And as for that bastion of liberalism, California, the state of excessive restrictions, taxes and red tape, how did it fare? Just a whopping 21.1% increase in its coincident index, far ahead of the country's impressive 15.2% gain. Can't say I was surprised. Yawn.

Tuesday, August 11, 2015

HP & Carly

Carly Fiorina had a good debate. She's getting big kudos and accolades for her performance. Good for her. But I would remind, in some respects this sort of post-debate underdog glow is somewhat bittersweet as it often comes with the presumed expectation that the candidate was going to fare much worse and instead pleasantly surprised. Similar to when we applaud a racehorse that went off at 50-1 odds and came in third. Bravo, stellar effort, but in actuality the horse is likely still not very good.

Also, don't forget that Romney beat Obama in debate #1. Nuf said. Debate performances can be extremely temporal.

It's of course not lost on Carly that she's going to need an incisive answer to the inevitable question, "Why did you get fired from Hewlett Packard?" Her chosen defense from a recent interview:

Look, I led Hewlett Packard through a very tough time - the dot-com bust, post-9/11, the worst technology recession in 25 years.  And tough times, unfortunately, requires, sometimes, tough decisions. 
Two things to keep in mind when she tries to get away with this spin:

1) When it comes to stock price performance, there's absolute and relative. Absolute stock price performance measures simply what the stock price did over a period of time. Relative stock price performance compares the stock price versus a relevant index or benchmark.

2) Stocks tend to discount the future by about 6-9 months. In other words, if a stock plunges -20% today, it's doing so as a reflection of expectations for the company over the next 6-9 months.

That said let's take a look at the absolute and relative performance of HP's stock during the time Carly was CEO.

July 1999 - February 2005

Hewlett Packard stock: -54%
S&P 500: -15%
NASDAQ Composite: -27%

During Carly's reign, HP's stock declined by 54%, pretty awful. However, she has attempted to explain this dreadful performance away by reminding us that it was "a very tough time" with "the dot-com bust, post-9/11" (Really? She uses 9/11 as an excuse for her dismissal? Please.) and of course an economic recession. 

In this regard, the relative stock price performance is much more revealing. How did HP's stock price do compared to the S&P 500 and the technology-heavy NASDAQ Composite? Answer: not well. HP's stock underperformed the S&P 500 by a whopping 39% during this time and trailed the NASDAQ Composite by 27%.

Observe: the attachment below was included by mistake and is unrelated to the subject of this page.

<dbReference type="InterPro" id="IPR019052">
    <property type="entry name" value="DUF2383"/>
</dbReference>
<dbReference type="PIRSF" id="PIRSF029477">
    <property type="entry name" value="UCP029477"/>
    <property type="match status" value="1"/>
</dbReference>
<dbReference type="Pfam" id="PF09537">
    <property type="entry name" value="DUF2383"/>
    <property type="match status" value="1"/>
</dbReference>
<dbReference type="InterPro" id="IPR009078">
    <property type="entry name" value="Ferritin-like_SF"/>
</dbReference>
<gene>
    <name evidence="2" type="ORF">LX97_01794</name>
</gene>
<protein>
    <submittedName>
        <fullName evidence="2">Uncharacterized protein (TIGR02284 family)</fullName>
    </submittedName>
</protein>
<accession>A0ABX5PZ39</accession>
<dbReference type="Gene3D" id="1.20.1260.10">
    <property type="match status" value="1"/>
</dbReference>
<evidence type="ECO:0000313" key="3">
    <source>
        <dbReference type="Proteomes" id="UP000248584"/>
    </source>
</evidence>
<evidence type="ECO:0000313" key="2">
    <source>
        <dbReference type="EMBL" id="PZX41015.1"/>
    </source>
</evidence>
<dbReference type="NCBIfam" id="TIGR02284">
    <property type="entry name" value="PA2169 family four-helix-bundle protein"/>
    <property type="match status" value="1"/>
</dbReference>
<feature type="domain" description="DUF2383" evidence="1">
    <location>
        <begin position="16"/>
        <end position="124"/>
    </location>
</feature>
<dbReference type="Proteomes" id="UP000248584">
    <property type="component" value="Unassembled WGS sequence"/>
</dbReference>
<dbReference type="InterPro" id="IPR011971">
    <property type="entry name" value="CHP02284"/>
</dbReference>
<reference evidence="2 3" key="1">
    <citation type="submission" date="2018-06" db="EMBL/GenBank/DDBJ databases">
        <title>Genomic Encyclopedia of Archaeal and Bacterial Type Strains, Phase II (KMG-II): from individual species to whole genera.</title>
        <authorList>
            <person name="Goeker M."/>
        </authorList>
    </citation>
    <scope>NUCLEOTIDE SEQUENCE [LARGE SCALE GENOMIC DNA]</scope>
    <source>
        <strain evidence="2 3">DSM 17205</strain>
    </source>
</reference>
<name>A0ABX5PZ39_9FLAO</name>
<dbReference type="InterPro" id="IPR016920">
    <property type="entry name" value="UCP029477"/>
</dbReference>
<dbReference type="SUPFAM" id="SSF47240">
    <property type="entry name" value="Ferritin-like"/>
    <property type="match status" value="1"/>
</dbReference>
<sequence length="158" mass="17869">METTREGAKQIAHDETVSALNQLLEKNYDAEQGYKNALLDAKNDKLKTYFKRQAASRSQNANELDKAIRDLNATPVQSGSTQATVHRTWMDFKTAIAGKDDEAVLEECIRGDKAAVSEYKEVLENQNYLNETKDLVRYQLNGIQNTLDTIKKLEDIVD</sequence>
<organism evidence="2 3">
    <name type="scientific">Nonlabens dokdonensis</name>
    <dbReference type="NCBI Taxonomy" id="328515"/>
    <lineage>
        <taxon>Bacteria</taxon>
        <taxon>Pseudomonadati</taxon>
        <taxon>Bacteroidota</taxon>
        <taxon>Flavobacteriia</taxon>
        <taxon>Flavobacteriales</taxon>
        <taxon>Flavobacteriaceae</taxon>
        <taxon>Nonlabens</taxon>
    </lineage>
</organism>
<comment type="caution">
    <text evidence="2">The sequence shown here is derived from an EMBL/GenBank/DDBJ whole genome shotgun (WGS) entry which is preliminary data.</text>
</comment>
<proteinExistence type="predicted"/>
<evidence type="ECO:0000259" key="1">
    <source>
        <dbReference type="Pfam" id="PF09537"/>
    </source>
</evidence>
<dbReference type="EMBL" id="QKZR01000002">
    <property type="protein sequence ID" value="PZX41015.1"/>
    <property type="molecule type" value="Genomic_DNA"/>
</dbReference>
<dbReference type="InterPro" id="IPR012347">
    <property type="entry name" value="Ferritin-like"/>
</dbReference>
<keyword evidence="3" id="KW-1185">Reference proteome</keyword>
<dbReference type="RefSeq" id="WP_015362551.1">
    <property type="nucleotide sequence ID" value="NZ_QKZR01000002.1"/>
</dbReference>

The moral: despite the dot-com bust, a recession and 9/11, the S&P 500 headed south by "just" -15% compared to HP's horrific -54% decline, and the arguably more appropriate NASDAQ Composite dropped by -27%, or just half of HP's percentage loss. Yes, the times then were dismal, but HP's stock still dramatically underperformed relevant benchmarks -- likely a very integral reason for Carly's forced departure.

According to HP's stock price performance, Carly did an exceptionally poor job at running the company. But what did HP's stock price suggest about the company's prospects once Carly exited the scene? I already mentioned that stock prices are discounting mechanisms with today's current stock price typically reflecting investor expectations for the next 6-9 months (approximation). My research shows that Carly left HP on February 8, 2005.

Six months after February 8, 2005        One year after February 8, 2005

Hewlett Packard: +21%                         Hewlett Packard: +59%
S&P 500: +2%                                       S&P 500: +5%
NASDAQ: +4%                                      NASDAQ: +9%

Interesting. After Carly's dismissal, HP's stock was a stellar performer, beating the S&P 500 by 19% and the NASDAQ by 17% in six months. A year later, HP's stock surpassed the S&P 500 by 54% and the NASDAQ by 50% -- wow! It's safe to conclude that investors believed Carly was a significant impediment to HP and the company had a much brighter future with her gone.

Please remember these figures the next time you hear Carly trying to spin her past into a success story. Did she get rich? Oh certainly, to make her go away, HP paid Carly an exit package of somewhere in the neighborhood of $20-$40 million, depending on which news story you want to believe. But was she a successful CEO? That's quite a different question and one that is much more relevant to her campaign narrative.

Friday, August 07, 2015

If this were a stock chart....

Wall Street folks would say the chart below displays a well-defined 100+ year uptrend with a recent bullish break-out. Buy!

Yet we continue to hear from many in the Wall Street camp, namely Republicans, that the chart above is a figment of our imagination, that a steady uptrend in temperature simply does not exist, that it's all a hoax.

Funny, these same people look for these charts all day to buy -- as long as it involves stock prices and not temperature.